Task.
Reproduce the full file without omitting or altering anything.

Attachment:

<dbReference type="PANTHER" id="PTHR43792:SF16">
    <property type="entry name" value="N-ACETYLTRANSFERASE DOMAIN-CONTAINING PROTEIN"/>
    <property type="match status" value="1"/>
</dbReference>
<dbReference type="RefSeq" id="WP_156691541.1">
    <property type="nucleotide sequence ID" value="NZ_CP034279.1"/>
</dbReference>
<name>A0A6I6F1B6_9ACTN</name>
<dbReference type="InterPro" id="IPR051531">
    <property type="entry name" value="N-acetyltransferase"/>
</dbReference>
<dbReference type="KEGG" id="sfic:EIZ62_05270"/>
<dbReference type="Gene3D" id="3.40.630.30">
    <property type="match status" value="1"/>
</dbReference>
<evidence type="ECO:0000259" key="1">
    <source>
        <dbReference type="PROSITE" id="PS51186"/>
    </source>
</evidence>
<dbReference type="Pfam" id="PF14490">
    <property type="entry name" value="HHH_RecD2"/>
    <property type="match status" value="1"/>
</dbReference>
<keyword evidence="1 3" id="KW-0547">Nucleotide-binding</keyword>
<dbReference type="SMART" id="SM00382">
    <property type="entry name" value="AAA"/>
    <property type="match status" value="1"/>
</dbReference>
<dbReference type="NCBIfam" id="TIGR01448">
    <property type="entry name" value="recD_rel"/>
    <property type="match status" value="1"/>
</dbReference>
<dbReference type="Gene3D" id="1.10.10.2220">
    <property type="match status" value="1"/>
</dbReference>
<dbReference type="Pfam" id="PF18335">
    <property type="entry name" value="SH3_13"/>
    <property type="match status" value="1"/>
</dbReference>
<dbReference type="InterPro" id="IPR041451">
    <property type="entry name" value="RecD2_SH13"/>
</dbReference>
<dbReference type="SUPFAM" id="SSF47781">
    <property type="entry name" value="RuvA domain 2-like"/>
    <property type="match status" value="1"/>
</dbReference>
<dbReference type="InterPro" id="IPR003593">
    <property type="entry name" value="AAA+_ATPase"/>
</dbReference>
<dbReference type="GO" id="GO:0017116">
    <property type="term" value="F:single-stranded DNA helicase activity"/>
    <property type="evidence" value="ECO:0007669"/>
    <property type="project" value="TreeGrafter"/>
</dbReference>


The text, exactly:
<dbReference type="PANTHER" id="PTHR43792:SF16">
    <property type="entry name" value="N-ACETYLTRANSFERASE DOMAIN-CONTAINING PROTEIN"/>
    <property type="match status" value="1"/>
</dbReference>
<dbReference type="RefSeq" id="WP_156691541.1">
    <property type="nucleotide sequence ID" value="NZ_CP034279.1"/>
</dbReference>
<name>A0A6I6F1B6_9ACTN</name>
<dbReference type="InterPro" id="IPR051531">
    <property type="entry name" value="N-acetyltransferase"/>
</dbReference>
<dbReference type="KEGG" id="sfic:EIZ62_05270"/>
<dbReference type="Gene3D" id="3.40.630.30">
    <property type="match status" value="1"/>
</dbReference>
<evidence type="ECO:0000259" key="1">
    <source>
        <dbReference type="PROSITE" id="PS51186"/>
    </source>
</evidence>
<dbReference type="Pfam" id="PF14490">
    <property type="entry name" value="HHH_RecD2"/>
    <property type="match status" value="1"/>
</dbReference>
<keyword evidence="1 3" id="KW-0547">Nucleotide-binding</keyword>
<dbReference type="SMART" id="SM00382">
    <property type="entry name" value="AAA"/>
    <property type="match status" value="1"/>
</dbReference>
<dbReference type="NCBIfam" id="TIGR01448">
    <property type="entry name" value="recD_rel"/>
    <property type="match status" value="1"/>
</dbReference>
<dbReference type="Gene3D" id="1.10.10.2220">
    <property type="match status" value="1"/>
</dbReference>
<dbReference type="Pfam" id="PF18335">
    <property type="entry name" value="SH3_13"/>
    <property type="match status" value="1"/>
</dbReference>
<dbReference type="InterPro" id="IPR041451">
    <property type="entry name" value="RecD2_SH13"/>
</dbReference>
<dbReference type="SUPFAM" id="SSF47781">
    <property type="entry name" value="RuvA domain 2-like"/>
    <property type="match status" value="1"/>
</dbReference>
<dbReference type="InterPro" id="IPR003593">
    <property type="entry name" value="AAA+_ATPase"/>
</dbReference>
<dbReference type="GO" id="GO:0017116">
    <property type="term" value="F:single-stranded DNA helicase activity"/>
    <property type="evidence" value="ECO:0007669"/>
    <property type="project" value="TreeGrafter"/>
</dbReference>